Earlier this summer, a missing 15-year-old girl named Atiz Garcia returned to her family in the Dallas-Ft. Worth market after more than a year away. While Garcia and her mother declined to discuss either why she left or why she returned, Garcia came back soon after a digital billboard that included her picture and description had been put on display in the area.
The out-of-home sign was one of hundreds in Texas that are part of the Clear Channel Outdoor (CCO) network. The company is putting its resources to work to help with some troubling community problems -- among them missing children.
The missing children problem in Texas really hits home for the company, which is headquartered in San Antonio. "In the last five or six years, this program has really gained momentum, and we've seen kids reunited with their families every year," said Lee Vela, Vice President, Public Affairs, Clear Channel Outdoor-Houston. "Last year alone, we had four children -- three in San Antonio and one in Houston -- that were brought home."
CCO launched the missing children program more than a decade ago. Partnering with the National Center for Missing and Exploited Children and Texas Center for the Missing, the company works with local law enforcement in Dallas-Ft. Worth, El Paso, Houston and San Antonio to highlight missing children cases and post them on digital billboards around the cities.
The billboards are mounted each year to coincide with National Missing Children's Day on May 25, and then they continue to run for 30 days after that. That's not all: CCO also works with Texas EquuSearch to showcase a different case every month of the year. And it works with local law enforcement to mount Amber Alerts on digital billboards whenever a child is abducted.
There are currently about 33,000 reported missing children in Texas. Many of them are runaways; others are victims of human trafficking. Police get calls about five or six kids every day, according to Detective Billy Harris of the Dallas Police Department.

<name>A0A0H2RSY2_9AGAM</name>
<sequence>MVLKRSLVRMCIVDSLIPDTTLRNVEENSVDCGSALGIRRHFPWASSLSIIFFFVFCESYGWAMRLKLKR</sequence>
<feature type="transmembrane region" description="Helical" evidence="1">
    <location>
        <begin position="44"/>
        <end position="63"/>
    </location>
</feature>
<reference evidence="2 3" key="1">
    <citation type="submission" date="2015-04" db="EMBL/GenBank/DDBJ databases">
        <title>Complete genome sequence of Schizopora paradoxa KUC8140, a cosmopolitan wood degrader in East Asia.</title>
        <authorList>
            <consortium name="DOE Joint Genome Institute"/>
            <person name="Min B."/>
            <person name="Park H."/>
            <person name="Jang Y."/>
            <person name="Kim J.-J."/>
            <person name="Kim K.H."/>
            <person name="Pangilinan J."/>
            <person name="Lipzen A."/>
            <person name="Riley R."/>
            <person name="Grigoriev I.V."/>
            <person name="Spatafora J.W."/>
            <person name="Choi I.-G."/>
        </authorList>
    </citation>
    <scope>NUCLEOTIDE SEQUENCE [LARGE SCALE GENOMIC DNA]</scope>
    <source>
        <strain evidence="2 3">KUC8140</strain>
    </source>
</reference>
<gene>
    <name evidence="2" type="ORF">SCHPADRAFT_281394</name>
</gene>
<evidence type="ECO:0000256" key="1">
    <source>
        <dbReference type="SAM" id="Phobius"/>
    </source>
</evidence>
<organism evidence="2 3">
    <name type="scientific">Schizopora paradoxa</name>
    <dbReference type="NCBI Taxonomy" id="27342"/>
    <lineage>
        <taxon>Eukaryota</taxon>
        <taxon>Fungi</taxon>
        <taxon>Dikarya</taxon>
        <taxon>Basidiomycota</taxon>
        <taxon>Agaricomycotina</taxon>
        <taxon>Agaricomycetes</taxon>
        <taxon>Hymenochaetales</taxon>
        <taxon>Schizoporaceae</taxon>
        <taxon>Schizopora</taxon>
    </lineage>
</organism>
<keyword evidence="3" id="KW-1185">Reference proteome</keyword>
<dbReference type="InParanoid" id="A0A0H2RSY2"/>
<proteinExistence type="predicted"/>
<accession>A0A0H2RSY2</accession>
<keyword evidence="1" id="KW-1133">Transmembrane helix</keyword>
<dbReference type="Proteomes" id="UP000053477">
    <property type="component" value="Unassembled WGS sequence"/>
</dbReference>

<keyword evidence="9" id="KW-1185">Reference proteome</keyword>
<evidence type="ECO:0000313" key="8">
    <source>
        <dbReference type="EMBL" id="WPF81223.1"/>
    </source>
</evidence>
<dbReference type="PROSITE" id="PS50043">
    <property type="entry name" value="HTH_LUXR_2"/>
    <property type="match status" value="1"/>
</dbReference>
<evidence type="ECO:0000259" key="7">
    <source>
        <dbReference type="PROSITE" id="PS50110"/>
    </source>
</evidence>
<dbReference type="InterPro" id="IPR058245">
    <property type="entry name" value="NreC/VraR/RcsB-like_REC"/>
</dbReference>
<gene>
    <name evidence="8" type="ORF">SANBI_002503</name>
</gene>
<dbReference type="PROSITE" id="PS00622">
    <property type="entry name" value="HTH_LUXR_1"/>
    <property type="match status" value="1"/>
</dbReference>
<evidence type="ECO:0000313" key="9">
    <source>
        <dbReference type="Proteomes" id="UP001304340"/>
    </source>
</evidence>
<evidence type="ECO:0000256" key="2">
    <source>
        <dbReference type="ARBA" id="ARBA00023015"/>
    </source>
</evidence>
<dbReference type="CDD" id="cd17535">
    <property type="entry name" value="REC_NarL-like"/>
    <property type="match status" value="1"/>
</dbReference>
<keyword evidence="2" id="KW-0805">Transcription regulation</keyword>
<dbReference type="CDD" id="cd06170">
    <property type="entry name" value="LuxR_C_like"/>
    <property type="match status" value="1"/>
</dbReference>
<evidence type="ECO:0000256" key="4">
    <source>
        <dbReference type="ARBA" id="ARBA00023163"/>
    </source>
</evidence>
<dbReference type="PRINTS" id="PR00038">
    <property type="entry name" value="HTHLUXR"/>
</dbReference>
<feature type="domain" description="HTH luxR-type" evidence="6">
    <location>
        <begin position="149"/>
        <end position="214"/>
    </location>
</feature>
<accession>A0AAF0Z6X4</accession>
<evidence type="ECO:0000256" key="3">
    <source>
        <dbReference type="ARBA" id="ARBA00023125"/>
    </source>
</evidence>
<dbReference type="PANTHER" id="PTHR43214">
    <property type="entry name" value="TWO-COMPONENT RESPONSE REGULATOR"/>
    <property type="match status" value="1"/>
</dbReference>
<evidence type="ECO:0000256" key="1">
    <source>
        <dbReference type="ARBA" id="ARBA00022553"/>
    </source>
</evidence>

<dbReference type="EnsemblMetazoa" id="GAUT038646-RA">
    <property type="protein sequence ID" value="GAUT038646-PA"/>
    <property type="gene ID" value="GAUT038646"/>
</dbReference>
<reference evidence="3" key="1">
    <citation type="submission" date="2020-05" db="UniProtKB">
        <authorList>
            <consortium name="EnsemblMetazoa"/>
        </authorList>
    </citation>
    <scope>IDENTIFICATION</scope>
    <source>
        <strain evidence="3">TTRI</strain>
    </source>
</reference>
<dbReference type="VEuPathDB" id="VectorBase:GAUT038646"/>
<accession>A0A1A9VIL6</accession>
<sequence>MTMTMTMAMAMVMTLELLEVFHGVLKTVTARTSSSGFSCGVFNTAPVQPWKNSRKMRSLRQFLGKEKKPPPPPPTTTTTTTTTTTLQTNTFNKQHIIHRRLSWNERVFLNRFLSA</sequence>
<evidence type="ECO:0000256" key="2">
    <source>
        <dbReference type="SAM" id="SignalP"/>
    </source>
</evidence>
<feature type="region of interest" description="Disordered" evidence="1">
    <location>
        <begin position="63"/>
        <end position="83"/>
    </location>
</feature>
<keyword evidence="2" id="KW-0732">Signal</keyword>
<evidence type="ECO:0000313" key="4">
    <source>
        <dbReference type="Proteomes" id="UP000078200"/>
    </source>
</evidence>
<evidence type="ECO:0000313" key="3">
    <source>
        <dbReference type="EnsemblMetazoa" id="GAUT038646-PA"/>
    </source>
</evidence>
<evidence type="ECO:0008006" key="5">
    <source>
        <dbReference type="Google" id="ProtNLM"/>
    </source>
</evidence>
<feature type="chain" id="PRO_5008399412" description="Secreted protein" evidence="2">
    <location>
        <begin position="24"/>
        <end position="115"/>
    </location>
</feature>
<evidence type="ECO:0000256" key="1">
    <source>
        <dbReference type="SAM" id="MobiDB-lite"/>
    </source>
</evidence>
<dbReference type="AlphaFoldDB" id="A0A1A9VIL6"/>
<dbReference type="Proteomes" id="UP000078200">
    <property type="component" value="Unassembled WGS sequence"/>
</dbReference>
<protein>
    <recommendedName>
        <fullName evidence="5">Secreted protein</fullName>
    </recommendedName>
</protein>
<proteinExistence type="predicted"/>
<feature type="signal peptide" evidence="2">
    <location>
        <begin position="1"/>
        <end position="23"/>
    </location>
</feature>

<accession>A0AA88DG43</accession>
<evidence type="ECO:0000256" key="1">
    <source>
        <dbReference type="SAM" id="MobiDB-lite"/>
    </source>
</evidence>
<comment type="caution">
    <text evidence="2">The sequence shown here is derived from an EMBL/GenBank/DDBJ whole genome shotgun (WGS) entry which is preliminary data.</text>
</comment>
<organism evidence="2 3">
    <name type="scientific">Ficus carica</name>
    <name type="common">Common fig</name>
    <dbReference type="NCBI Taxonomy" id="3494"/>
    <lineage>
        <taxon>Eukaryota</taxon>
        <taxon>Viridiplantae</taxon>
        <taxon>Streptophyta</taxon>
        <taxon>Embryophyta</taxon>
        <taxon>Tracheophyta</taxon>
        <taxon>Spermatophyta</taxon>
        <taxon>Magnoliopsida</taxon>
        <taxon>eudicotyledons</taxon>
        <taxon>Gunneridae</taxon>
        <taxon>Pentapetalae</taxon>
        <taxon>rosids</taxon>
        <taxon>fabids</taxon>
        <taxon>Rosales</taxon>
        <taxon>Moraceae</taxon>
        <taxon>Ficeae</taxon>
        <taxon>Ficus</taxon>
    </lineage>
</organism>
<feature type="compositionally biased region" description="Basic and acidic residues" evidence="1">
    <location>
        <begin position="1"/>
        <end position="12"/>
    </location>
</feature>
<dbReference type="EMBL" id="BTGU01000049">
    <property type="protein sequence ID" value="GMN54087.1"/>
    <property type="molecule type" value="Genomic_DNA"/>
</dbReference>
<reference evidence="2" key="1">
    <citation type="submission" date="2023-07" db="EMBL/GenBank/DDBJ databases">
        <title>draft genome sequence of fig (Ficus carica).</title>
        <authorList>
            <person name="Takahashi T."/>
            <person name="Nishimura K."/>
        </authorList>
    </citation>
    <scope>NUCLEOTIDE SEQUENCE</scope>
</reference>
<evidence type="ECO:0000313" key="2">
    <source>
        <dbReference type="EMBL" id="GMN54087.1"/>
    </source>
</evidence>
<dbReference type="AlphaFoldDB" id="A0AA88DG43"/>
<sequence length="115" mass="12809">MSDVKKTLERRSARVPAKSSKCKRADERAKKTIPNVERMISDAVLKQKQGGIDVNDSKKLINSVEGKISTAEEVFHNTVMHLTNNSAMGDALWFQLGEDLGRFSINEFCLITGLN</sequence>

"I think the billboards are a good idea," said Harris. "With runaways, it's hard to determine why they leave. Some of them actually do have issues at home that they have to get away from. Others just don't want to follow the rules, so they leave. And we do run into cases of human trafficking. Our ultimate goal is to bring them all back home."
To keep the messages in the forefront, each one includes a photo of the missing child (aged 17 or younger) as well as a photo that represents what the child might look like at an older age in cases where they've been missing for a while. Each child's image and message runs thousands of times per day in a given market for the duration of the campaign.
"We've found that once we start these campaigns, they are very successful, and they lead to ongoing programs," Vela said.
Clear Channel also runs messages intended to help find missing children across its national network of digital billboards, including in the nation's largest markets -- New York, Los Angeles and Chicago. According to the FBI, in 2021 there were 337,195 missing kids entered into the law enforcement agency's National Crime Information Center.
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